On the first night of the Warrior Mom Conference, the attendees were treated to a beautiful candlelit dinner at the St. Botolph Club in Boston. After a cocktail hour with passed hors d’oeuvres and wine, the women drew seat assignments at random, allowing them to enjoy the company of those that they may not have gotten to meet during the first conference session that day. The tables were lined with candles and vases filled with red roses. Sprinkled among the glittering glass were red and pink rose petals.
After brief toasts from Susan Petcher and Katherine Stone, the mic was handed to Deborah Rimmler, the chairwoman of the Postpartum Progress board, and the mind behind Climb Out of the Darkness. Her two-part speech was so beautiful that the only way to do it justice was to reproduce it here, in her exact words.
“As survivors of maternal mental illness, we all staked our claim on motherhood with the special passion of one who had to fight for this right. Not with the birth of our beloved babies, but with passion and hard work and sacrifice did we become true mothers. Able to be present to the love and joy of being a parent without the deep fog of depression or paralyzing anxiety or heart-stopping intrusive thoughts or mind altering psychosis.
When I think of us mothers, better now or on the path to healing—through a myriad of professional help, medication and other alternative therapies—I always harken back to a red rose. For me, it is a symbol of the blood and thorns from which the beauty of motherhood emerged for those who suffered from maternal mental illness.
Yet even now, many years after my intrusive thoughts have lost their hold on me and are just a distant memory, I am always—always—surprised by the little moments when my two sons give me their unbridled love. The six-year-old looking me in the eye and telling me how much he loves me or my four-year-old wanting endless goodbye snuggles before I leave in the morning or running to the door when I get home. Really, I think: “They actually love me? After all we’ve been through?” I know in my head that I’m a good mother and that my children are not suffering from my suffering (or if they are… we can deal with it). But I have to work constantly on getting my heart and soul to believe that the moments of true joy and connection to my family are real.
So I’ve started to picture a pink rose, like the petals here, of softness and compassion mixed in with the red. A simpler and lighter and less complicated symbol of what I always dreamed motherhood could be. The red rose got me to where I am today and will always be my center, but I want to be open to embracing that I have survived this terrible ordeal and that motherhood going forward can be ordinary. No surprise that my kids love me. And no surprise that they are naughty little devils more often than not.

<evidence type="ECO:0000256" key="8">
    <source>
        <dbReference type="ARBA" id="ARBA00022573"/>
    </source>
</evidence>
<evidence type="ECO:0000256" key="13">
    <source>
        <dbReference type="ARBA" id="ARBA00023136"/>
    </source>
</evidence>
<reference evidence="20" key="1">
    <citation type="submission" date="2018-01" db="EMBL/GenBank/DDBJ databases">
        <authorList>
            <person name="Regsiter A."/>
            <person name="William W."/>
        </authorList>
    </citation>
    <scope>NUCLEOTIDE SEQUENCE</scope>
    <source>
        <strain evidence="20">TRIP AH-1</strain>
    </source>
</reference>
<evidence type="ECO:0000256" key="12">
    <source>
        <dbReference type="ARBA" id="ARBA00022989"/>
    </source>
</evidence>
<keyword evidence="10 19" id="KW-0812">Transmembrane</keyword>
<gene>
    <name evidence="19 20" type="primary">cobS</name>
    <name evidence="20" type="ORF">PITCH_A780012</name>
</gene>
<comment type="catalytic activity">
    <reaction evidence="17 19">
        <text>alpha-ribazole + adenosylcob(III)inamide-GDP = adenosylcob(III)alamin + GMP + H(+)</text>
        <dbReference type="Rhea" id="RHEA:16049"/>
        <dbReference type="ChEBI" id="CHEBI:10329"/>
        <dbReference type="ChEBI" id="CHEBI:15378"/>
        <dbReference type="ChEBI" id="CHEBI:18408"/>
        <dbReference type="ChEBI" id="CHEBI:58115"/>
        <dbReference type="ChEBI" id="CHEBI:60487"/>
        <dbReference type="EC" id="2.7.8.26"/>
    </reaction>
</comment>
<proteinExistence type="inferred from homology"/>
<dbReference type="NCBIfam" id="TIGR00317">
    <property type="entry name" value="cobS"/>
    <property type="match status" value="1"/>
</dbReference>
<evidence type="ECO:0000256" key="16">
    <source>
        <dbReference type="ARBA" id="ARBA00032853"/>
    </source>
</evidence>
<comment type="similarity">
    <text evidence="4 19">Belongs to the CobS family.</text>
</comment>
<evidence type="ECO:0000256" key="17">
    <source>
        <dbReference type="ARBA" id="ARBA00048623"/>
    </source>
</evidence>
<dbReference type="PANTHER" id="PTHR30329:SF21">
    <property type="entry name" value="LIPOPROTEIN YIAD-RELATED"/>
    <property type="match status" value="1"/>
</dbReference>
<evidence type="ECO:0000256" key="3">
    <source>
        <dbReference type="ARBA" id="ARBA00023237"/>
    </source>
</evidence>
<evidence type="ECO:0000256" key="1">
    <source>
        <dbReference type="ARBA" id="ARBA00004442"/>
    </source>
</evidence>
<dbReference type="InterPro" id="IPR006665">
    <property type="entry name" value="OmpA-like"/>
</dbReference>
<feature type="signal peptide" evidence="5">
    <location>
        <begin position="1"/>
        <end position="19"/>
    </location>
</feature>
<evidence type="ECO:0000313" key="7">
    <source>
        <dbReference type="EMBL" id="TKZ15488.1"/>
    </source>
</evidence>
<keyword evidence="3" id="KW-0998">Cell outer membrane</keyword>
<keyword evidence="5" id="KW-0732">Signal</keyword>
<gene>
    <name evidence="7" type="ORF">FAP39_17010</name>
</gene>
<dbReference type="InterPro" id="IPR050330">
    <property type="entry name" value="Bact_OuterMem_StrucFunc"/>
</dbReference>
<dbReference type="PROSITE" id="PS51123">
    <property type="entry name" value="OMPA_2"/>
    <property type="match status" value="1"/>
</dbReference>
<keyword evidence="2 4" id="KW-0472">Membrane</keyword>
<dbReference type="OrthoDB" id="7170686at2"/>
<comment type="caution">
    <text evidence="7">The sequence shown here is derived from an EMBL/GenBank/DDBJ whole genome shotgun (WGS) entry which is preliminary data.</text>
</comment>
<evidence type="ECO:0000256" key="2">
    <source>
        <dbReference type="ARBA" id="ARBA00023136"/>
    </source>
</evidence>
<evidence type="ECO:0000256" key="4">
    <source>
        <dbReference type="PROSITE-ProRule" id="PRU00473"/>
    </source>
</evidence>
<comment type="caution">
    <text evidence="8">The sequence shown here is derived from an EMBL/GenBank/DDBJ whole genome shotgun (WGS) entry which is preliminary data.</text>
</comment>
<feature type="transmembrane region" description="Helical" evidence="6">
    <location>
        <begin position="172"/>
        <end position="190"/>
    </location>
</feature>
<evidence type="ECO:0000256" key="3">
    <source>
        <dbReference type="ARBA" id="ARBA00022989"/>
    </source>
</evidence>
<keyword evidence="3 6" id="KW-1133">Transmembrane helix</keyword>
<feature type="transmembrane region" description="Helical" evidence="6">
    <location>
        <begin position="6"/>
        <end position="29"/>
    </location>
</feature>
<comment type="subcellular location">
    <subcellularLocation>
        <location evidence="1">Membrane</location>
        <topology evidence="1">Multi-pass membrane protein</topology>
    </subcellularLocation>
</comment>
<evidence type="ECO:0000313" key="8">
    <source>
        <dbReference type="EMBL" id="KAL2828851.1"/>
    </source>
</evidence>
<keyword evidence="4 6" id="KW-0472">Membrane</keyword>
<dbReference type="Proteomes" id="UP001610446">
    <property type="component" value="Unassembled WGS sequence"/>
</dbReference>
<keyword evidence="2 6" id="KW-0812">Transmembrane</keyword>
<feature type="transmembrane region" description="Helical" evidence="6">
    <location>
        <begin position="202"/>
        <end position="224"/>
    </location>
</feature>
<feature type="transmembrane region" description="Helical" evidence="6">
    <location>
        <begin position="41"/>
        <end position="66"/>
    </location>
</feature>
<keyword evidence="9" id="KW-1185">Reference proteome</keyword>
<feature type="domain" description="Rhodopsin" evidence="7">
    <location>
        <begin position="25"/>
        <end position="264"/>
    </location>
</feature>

I wonder if others here have the same hard time relaxing into the simple pleasure and joy of being a mother. When they randomly present themselves? I mean, you gotta take it where you can. Honestly, I just can’t spend the next 50 years having this moment over and over.
So I propose a toast, for myself, and hope that it resonates with you all as well:
To mothers who fought like a red rose to survive unfathomable darkness to be the true strength and beauty of their families.
To mothers who can also live moments without the shadow of these struggles … showered in pink rose petals, bubbly like this champagne, and grounded in the playful love and joy of family.”
Deborah went on to discuss the idea she had about rewriting the famous Henry Wadsworth Longfellow’s Poem, “Paul Revere’s Ride,” to tie in the host city’s history. She confided later that she had no idea if it would go over well, but after you read it, I’m sure you’ll agree with the attendees that she deserved the standing ovation she received.
Listen my mamas and you shall hear
Of the Warrior Mom’s message of cheer
On the 11th of July, Twenty-Fifteen
Your compatriots’ support rings supreme
She whispers; when you struggle alone in the night
Light your candle, my dear, as a signal light
Depression, anxiety, psychosis, OCD, and I on the opposite shore shall be
Ready to ride and spread the alarm
Through every internet village and farm
For the Warrior Moms to be up and to arm
Then the mothers assembled said goodbye to their friends
Wishing this gathering would not have to end
Just as the moon rose over the bay
They travel home to their families where their moorings do lay
Remembering always this vision of candles alight
Knowing they will never be alone in this fight
So through the night rides the Warrior Mom Spirit
And so through the night goes her cry of alarm
To every internet village and farm
A cry of defiance, and not borne of fear
A voice in the darkness, a knock at the door
And words that shall echo forevermore
For borne on the night-wind, at times roughly blown
She chants forever to remind us—you are never alone.
When the toasts were finished, the attendees were treated to a delicious meal and fabulous dessert. The love and happiness in the building were palpable, tears were shed, and friendships were formed. The laughter drove out the darkness for those still suffering, even for just a few moments.
To make that feeling last, each attendee was given her own commemorative votive holder in which to burn a candle when she found herself in need of the light she felt that night. Everyone left refreshed and ready to greet the second day of the conference, together.